CHICAGO Bloodshot Records, the local independent label with an alt-country slant, is celebrating its fifth anniversary with the release of the anthology Down to the Promised Land: 5 Years of Bloodshot Records.
On a recent afternoon Bloodshot Records' founders Nan Warshaw and Rob Miller paused to reflect on the first five years of their company.
Bloodshot's offices are crammed with secondhand furniture, piled with boxes of discs waiting to be shipped and plastered with posters featuring the label's bands. The space feels more like a crash pad than the command post of a vibrant indie label.
In the company's dingy front room, the power, politics and megabucks of the major record companies feel a world away. But this setting is swank compared to the original Bloodshot bunker Warshaw's basement where the label grew from a notion conceived over a few beers between friends into a pillar of the alt-country community.
"We started out as just a fun little vanity project," Miller recalled. "[We said,] 'Let's do this for the pure love of the music, consequences be damned. We don't know what we're doing.' "
Warshaw said there were many bands in the Chicago scene at the time with some country elements. "[They] were playing in the rock bars that we went to," she said. "The idea came up of putting out a compilation just to capture the scene. And we got excited by it."
With the 1994 release of that collection For a Life of Sin, Bloodshot was born. The early days were lean, as Warshaw and Miller tried to stabilize their balance sheet and more importantly, establish their sound.
In The Beginning
"When we started," Miller said, "we wanted to carve out a specific label identity. We all had labels in mind that we admired because they had a stylistic and aesthetic focus." He cited Sub Pop and Stax/Volt; Warshaw pointed to punk imprints like Amphetamine Reptile and Dischord.
Releases such as the Waco Brothers' Cowboy in Flames and the Old 97's' Wreck Your Life sold well (by Bloodshot standards), and the burgeoning alt-country phenomenon began to bubble up from the underground, bringing attention and acclaim to Bloodshot. That afforded Warshaw and Miller the opportunity to expand their vision for the label.
"In the early days, we put out a record when the record before had paid for itself," Miller said. "So we had to keep a very specific focus."
But even then, neither Miller nor Warshaw could have likely imagined the breadth and depth their roster would one day exhibit.
The last calendar year has seen Bloodshot release a pair of country-soul discs by a pair of country-soul divas Neko Case's Furnace Room Lullaby (RealAudio excerpt of title track) and Kelly Hogan's Beneath the Country Underdog as well as the second effort from the garage-rockers the Blacks, Just Like Home, and a slab of sob-in-yer-suds honky-tonk from Rex Hobart & the Misery Boys, Forever Always Ends, among others.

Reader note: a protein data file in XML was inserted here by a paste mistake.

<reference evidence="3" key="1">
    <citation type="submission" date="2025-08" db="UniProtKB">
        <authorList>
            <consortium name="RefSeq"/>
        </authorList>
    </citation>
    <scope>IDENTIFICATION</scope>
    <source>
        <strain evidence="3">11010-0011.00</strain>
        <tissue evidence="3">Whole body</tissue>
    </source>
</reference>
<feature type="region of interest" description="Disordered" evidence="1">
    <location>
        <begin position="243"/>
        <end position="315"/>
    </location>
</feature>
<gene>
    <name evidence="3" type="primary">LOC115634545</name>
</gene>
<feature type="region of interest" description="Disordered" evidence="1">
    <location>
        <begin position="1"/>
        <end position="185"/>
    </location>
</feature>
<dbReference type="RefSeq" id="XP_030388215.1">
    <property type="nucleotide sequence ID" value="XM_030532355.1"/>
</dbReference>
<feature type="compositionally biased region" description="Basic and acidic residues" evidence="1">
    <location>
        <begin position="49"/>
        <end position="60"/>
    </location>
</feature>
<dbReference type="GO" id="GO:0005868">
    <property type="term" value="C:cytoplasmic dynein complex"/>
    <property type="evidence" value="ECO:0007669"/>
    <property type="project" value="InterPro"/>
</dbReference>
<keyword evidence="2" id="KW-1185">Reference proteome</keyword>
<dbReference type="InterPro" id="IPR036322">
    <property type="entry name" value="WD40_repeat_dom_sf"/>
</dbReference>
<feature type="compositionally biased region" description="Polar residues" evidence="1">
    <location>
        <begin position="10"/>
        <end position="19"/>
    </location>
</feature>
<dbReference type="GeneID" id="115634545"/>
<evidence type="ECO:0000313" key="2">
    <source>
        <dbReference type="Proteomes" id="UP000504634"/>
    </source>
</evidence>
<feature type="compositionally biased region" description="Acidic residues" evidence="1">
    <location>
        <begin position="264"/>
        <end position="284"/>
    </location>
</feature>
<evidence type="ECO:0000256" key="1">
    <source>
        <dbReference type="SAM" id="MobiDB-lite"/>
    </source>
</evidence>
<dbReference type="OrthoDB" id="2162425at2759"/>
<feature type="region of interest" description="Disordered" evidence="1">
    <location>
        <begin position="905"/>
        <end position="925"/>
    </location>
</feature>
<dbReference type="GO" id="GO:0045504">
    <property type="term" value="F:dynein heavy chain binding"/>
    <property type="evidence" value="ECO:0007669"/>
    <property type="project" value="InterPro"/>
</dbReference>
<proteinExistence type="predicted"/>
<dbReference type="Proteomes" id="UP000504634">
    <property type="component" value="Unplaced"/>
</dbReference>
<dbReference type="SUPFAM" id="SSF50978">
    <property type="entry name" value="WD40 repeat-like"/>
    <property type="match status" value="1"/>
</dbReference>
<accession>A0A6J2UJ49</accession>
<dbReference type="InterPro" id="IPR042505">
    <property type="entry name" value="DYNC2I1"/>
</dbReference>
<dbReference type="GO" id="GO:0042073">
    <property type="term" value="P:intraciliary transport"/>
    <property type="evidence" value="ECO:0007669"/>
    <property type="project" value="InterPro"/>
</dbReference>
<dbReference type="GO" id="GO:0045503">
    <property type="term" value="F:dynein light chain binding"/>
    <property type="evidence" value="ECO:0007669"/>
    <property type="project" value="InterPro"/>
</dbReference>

Now, Bloodshot is readying the ragtime juke-joint stomp of Devil in a Woodpile's Division Street for a July release and is looking forward to A Man in Full, the first studio full-length album since 1996 from the elegant, eloquent Texan Alejandro Escovedo.
Bloodshot pitched its tent at the confluence of country and rock and has flourished despite the declamations of detractors.
"People [with] very hyperconservative, idealistic, 'this is what country music is' parameters have hated everything we've done," Miller said. "For some reason, in alternative-country, there are a lot of people who are self-proclaimed arbiters of authenticity who say, 'This is what can be country and this is what cannot.'
"I like to think that the people we work with bring something new to the idiom every time they try something, so it keeps the music vital and breathing and moving," Miller continued. "I would rather have our musicians out there trying something and failing or upsetting a few people than just putting out the same record over and over and over again."
Although Down to the Promised Land marks Bloodshot's five-year anniversary, the timing is less than precise: "It's actually six, but it took us a year to put the thing together," Miller said with a laugh.
Almost every artist and band in the Bloodshot stable present (including Escovedo, who covers Mick Jagger's "Evening Gown," and the Waco Brothers, who tackle the Who's "Baba O'Riley") and past (Old 97's) contribute to the 40-track compilation. Friends and admirers from the Supersuckers and Graham Parker to Johnny Dowd and Giant Sand pitch in, too.
When Warshaw and Miller founded Bloodshot with another partner, Eric Babcock (who later moved on to a stint at Checkered Past Records and last year started his own label, Catamount), they initially saw Bloodshot as an outlet for what was an unheralded Chicago scene. So it's only appropriate that Down to the Promised Land includes cuts from unsigned local acts Texas Rubies, Anna Fermin, Nora O'Connor, Chris Mills and Deanna Varagona not to mention Bloodshot's own Chicago crew: the Blacks, Devil in a Woodpile, Kelly Hogan and Robbie Fulks (who penned "Bloodshot's Turning 5" for the occasion).
Down to the Promised Land also includes "Monday Night," a solo turn by Whiskeytown frontman Ryan Adams. Adams' upcoming solo disc, Heartbreaker, which features instrumental and vocal backing from Gillian Welch, David Rawlings and Emmylou Harris, is slated for release on Bloodshot in early September.